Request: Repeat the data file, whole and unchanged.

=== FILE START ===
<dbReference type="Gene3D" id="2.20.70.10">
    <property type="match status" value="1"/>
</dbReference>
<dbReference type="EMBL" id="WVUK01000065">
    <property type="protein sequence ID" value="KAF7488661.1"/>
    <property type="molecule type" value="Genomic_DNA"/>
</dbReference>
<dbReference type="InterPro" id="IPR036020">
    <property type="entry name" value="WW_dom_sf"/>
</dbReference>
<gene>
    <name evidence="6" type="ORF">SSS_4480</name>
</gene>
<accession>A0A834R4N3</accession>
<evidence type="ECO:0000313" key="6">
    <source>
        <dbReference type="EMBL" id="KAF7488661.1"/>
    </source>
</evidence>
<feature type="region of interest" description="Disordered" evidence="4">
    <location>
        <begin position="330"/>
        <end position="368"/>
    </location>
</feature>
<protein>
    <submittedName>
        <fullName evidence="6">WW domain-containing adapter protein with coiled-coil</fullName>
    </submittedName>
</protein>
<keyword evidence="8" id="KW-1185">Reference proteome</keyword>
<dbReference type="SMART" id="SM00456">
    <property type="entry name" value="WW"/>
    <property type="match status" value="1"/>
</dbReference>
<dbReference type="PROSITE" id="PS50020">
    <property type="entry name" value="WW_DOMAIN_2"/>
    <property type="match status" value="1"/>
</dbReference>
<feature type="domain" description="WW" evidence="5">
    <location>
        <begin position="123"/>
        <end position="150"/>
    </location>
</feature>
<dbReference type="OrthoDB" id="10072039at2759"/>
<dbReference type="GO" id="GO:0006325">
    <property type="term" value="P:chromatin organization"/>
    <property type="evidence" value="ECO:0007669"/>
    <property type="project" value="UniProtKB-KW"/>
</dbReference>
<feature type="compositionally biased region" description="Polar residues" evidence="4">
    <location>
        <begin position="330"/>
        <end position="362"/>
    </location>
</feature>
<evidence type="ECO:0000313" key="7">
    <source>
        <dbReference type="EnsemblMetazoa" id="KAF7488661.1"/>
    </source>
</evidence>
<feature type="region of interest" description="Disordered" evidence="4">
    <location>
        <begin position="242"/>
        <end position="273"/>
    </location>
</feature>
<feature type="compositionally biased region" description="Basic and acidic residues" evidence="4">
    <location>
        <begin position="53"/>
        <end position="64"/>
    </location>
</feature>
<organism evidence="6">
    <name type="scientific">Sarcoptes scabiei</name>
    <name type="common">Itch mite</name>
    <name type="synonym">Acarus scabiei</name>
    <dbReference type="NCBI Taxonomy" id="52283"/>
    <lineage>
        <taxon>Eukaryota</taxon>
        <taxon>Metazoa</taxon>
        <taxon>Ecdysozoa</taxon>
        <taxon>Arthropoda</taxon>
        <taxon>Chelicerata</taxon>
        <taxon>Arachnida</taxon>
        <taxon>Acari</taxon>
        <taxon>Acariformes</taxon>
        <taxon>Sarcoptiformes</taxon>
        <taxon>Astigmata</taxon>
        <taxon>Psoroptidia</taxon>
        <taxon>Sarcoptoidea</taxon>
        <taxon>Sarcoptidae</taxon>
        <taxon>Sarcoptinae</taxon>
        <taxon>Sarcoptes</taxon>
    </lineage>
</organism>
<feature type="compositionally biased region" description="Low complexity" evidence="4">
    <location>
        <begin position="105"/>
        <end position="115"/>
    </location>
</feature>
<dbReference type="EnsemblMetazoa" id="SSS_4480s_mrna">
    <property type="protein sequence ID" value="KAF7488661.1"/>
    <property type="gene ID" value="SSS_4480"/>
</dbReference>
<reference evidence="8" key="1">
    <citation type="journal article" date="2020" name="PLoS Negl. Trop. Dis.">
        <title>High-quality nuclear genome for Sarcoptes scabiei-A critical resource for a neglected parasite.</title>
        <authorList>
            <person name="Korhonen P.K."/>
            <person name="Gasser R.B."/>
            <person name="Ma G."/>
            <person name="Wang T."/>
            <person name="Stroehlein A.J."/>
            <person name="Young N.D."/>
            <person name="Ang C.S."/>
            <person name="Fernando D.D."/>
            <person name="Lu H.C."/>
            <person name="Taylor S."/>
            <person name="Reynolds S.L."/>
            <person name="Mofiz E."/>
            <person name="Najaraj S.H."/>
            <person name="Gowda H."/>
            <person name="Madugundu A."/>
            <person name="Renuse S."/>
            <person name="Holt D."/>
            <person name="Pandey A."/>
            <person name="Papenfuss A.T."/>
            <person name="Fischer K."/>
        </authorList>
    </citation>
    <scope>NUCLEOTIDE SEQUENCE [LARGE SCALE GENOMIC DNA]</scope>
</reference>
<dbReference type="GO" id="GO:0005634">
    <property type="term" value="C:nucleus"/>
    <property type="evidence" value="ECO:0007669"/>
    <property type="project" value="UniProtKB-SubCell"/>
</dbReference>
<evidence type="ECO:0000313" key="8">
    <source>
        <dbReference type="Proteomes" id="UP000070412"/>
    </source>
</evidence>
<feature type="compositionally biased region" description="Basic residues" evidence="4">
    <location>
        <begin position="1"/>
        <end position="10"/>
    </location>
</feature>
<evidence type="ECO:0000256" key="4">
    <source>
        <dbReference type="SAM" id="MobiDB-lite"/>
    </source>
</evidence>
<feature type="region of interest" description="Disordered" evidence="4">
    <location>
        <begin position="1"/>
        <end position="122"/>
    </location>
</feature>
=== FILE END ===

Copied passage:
<dbReference type="Gene3D" id="2.20.70.10">
    <property type="match status" value="1"/>
</dbReference>
<dbReference type="EMBL" id="WVUK01000065">
    <property type="protein sequence ID" value="KAF7488661.1"/>
    <property type="molecule type" value="Genomic_DNA"/>
</dbReference>
<dbReference type="InterPro" id="IPR036020">
    <property type="entry name" value="WW_dom_sf"/>
</dbReference>
<gene>
    <name evidence="6" type="ORF">SSS_4480</name>
</gene>
<accession>A0A834R4N3</accession>
<evidence type="ECO:0000313" key="6">
    <source>
        <dbReference type="EMBL" id="KAF7488661.1"/>
    </source>
</evidence>
<feature type="region of interest" description="Disordered" evidence="4">
    <location>
        <begin position="330"/>
        <end position="368"/>
    </location>
</feature>
<protein>
    <submittedName>
        <fullName evidence="6">WW domain-containing adapter protein with coiled-coil</fullName>
    </submittedName>
</protein>
<keyword evidence="8" id="KW-1185">Reference proteome</keyword>
<dbReference type="SMART" id="SM00456">
    <property type="entry name" value="WW"/>
    <property type="match status" value="1"/>
</dbReference>
<dbReference type="PROSITE" id="PS50020">
    <property type="entry name" value="WW_DOMAIN_2"/>
    <property type="match status" value="1"/>
</dbReference>
<feature type="domain" description="WW" evidence="5">
    <location>
        <begin position="123"/>
        <end position="150"/>
    </location>
</feature>
<dbReference type="OrthoDB" id="10072039at2759"/>
<dbReference type="GO" id="GO:0006325">
    <property type="term" value="P:chromatin organization"/>
    <property type="evidence" value="ECO:0007669"/>
    <property type="project" value="UniProtKB-KW"/>
</dbReference>
<feature type="compositionally biased region" description="Polar residues" evidence="4">
    <location>
        <begin position="330"/>
        <end position="362"/>
    </location>
</feature>
<evidence type="ECO:0000313" key="7">
    <source>
        <dbReference type="EnsemblMetazoa" id="KAF7488661.1"/>
    </source>
</evidence>
<feature type="region of interest" description="Disordered" evidence="4">
    <location>
        <begin position="242"/>
        <end position="273"/>
    </location>
</feature>
<feature type="compositionally biased region" description="Basic and acidic residues" evidence="4">
    <location>
        <begin position="53"/>
        <end position="64"/>
    </location>
</feature>
<organism evidence="6">
    <name type="scientific">Sarcoptes scabiei</name>
    <name type="common">Itch mite</name>
    <name type="synonym">Acarus scabiei</name>
    <dbReference type="NCBI Taxonomy" id="52283"/>
    <lineage>
        <taxon>Eukaryota</taxon>
        <taxon>Metazoa</taxon>
        <taxon>Ecdysozoa</taxon>
        <taxon>Arthropoda</taxon>
        <taxon>Chelicerata</taxon>
        <taxon>Arachnida</taxon>
        <taxon>Acari</taxon>
        <taxon>Acariformes</taxon>
        <taxon>Sarcoptiformes</taxon>
        <taxon>Astigmata</taxon>
        <taxon>Psoroptidia</taxon>
        <taxon>Sarcoptoidea</taxon>
        <taxon>Sarcoptidae</taxon>
        <taxon>Sarcoptinae</taxon>
        <taxon>Sarcoptes</taxon>
    </lineage>
</organism>
<feature type="compositionally biased region" description="Low complexity" evidence="4">
    <location>
        <begin position="105"/>
        <end position="115"/>
    </location>
</feature>
<dbReference type="EnsemblMetazoa" id="SSS_4480s_mrna">
    <property type="protein sequence ID" value="KAF7488661.1"/>
    <property type="gene ID" value="SSS_4480"/>
</dbReference>
<reference evidence="8" key="1">
    <citation type="journal article" date="2020" name="PLoS Negl. Trop. Dis.">
        <title>High-quality nuclear genome for Sarcoptes scabiei-A critical resource for a neglected parasite.</title>
        <authorList>
            <person name="Korhonen P.K."/>
            <person name="Gasser R.B."/>
            <person name="Ma G."/>
            <person name="Wang T."/>
            <person name="Stroehlein A.J."/>
            <person name="Young N.D."/>
            <person name="Ang C.S."/>
            <person name="Fernando D.D."/>
            <person name="Lu H.C."/>
            <person name="Taylor S."/>
            <person name="Reynolds S.L."/>
            <person name="Mofiz E."/>
            <person name="Najaraj S.H."/>
            <person name="Gowda H."/>
            <person name="Madugundu A."/>
            <person name="Renuse S."/>
            <person name="Holt D."/>
            <person name="Pandey A."/>
            <person name="Papenfuss A.T."/>
            <person name="Fischer K."/>
        </authorList>
    </citation>
    <scope>NUCLEOTIDE SEQUENCE [LARGE SCALE GENOMIC DNA]</scope>
</reference>
<dbReference type="GO" id="GO:0005634">
    <property type="term" value="C:nucleus"/>
    <property type="evidence" value="ECO:0007669"/>
    <property type="project" value="UniProtKB-SubCell"/>
</dbReference>
<evidence type="ECO:0000313" key="8">
    <source>
        <dbReference type="Proteomes" id="UP000070412"/>
    </source>
</evidence>
<feature type="compositionally biased region" description="Basic residues" evidence="4">
    <location>
        <begin position="1"/>
        <end position="10"/>
    </location>
</feature>
<evidence type="ECO:0000256" key="4">
    <source>
        <dbReference type="SAM" id="MobiDB-lite"/>
    </source>
</evidence>
<feature type="region of interest" description="Disordered" evidence="4">
    <location>
        <begin position="1"/>
        <end position="122"/>
    </location>
</feature>